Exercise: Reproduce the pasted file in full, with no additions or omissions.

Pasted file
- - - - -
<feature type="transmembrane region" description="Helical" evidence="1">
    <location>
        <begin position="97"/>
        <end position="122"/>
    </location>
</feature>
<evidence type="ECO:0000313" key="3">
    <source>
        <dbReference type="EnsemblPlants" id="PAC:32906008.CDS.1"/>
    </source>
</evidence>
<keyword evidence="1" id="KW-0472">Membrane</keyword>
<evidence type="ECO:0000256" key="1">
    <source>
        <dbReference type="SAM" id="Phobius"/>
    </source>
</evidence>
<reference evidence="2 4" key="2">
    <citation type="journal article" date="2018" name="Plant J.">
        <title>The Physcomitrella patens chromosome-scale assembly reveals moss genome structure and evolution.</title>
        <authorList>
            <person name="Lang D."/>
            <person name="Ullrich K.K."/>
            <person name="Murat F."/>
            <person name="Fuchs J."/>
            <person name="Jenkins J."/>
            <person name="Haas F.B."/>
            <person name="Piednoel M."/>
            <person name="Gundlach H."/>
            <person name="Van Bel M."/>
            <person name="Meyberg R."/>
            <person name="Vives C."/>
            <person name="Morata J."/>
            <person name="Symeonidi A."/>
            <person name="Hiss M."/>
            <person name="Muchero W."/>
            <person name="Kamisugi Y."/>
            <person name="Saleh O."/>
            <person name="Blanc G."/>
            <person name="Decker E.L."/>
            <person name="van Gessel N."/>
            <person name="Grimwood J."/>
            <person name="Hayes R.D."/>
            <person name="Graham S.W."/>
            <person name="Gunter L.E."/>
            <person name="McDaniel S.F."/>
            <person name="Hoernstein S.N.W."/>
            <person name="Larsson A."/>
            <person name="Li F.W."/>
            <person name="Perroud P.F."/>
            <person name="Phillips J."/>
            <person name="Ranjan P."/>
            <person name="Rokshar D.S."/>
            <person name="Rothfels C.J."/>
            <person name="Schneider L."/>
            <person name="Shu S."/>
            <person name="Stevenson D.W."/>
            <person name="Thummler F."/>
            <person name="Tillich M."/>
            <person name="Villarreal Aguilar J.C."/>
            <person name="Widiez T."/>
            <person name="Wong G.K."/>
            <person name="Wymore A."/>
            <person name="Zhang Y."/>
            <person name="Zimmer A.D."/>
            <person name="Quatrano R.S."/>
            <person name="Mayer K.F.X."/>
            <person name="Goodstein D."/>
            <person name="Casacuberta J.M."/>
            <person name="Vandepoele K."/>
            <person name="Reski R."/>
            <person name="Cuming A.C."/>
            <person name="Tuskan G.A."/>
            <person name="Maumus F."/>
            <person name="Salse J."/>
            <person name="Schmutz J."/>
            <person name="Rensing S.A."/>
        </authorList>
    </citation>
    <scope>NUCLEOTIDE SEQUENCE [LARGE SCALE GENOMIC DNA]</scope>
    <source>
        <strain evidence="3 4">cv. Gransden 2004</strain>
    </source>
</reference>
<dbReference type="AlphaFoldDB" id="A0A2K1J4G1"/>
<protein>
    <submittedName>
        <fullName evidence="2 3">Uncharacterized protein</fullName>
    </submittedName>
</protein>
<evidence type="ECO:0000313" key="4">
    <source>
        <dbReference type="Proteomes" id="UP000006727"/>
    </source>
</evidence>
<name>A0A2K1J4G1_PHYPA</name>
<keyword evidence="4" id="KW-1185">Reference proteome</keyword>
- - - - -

<feature type="transmembrane region" description="Helical" evidence="1">
    <location>
        <begin position="97"/>
        <end position="122"/>
    </location>
</feature>
<evidence type="ECO:0000313" key="3">
    <source>
        <dbReference type="EnsemblPlants" id="PAC:32906008.CDS.1"/>
    </source>
</evidence>
<keyword evidence="1" id="KW-0472">Membrane</keyword>
<evidence type="ECO:0000256" key="1">
    <source>
        <dbReference type="SAM" id="Phobius"/>
    </source>
</evidence>
<reference evidence="2 4" key="2">
    <citation type="journal article" date="2018" name="Plant J.">
        <title>The Physcomitrella patens chromosome-scale assembly reveals moss genome structure and evolution.</title>
        <authorList>
            <person name="Lang D."/>
            <person name="Ullrich K.K."/>
            <person name="Murat F."/>
            <person name="Fuchs J."/>
            <person name="Jenkins J."/>
            <person name="Haas F.B."/>
            <person name="Piednoel M."/>
            <person name="Gundlach H."/>
            <person name="Van Bel M."/>
            <person name="Meyberg R."/>
            <person name="Vives C."/>
            <person name="Morata J."/>
            <person name="Symeonidi A."/>
            <person name="Hiss M."/>
            <person name="Muchero W."/>
            <person name="Kamisugi Y."/>
            <person name="Saleh O."/>
            <person name="Blanc G."/>
            <person name="Decker E.L."/>
            <person name="van Gessel N."/>
            <person name="Grimwood J."/>
            <person name="Hayes R.D."/>
            <person name="Graham S.W."/>
            <person name="Gunter L.E."/>
            <person name="McDaniel S.F."/>
            <person name="Hoernstein S.N.W."/>
            <person name="Larsson A."/>
            <person name="Li F.W."/>
            <person name="Perroud P.F."/>
            <person name="Phillips J."/>
            <person name="Ranjan P."/>
            <person name="Rokshar D.S."/>
            <person name="Rothfels C.J."/>
            <person name="Schneider L."/>
            <person name="Shu S."/>
            <person name="Stevenson D.W."/>
            <person name="Thummler F."/>
            <person name="Tillich M."/>
            <person name="Villarreal Aguilar J.C."/>
            <person name="Widiez T."/>
            <person name="Wong G.K."/>
            <person name="Wymore A."/>
            <person name="Zhang Y."/>
            <person name="Zimmer A.D."/>
            <person name="Quatrano R.S."/>
            <person name="Mayer K.F.X."/>
            <person name="Goodstein D."/>
            <person name="Casacuberta J.M."/>
            <person name="Vandepoele K."/>
            <person name="Reski R."/>
            <person name="Cuming A.C."/>
            <person name="Tuskan G.A."/>
            <person name="Maumus F."/>
            <person name="Salse J."/>
            <person name="Schmutz J."/>
            <person name="Rensing S.A."/>
        </authorList>
    </citation>
    <scope>NUCLEOTIDE SEQUENCE [LARGE SCALE GENOMIC DNA]</scope>
    <source>
        <strain evidence="3 4">cv. Gransden 2004</strain>
    </source>
</reference>
<dbReference type="AlphaFoldDB" id="A0A2K1J4G1"/>
<protein>
    <submittedName>
        <fullName evidence="2 3">Uncharacterized protein</fullName>
    </submittedName>
</protein>
<evidence type="ECO:0000313" key="4">
    <source>
        <dbReference type="Proteomes" id="UP000006727"/>
    </source>
</evidence>
<name>A0A2K1J4G1_PHYPA</name>
<keyword evidence="4" id="KW-1185">Reference proteome</keyword>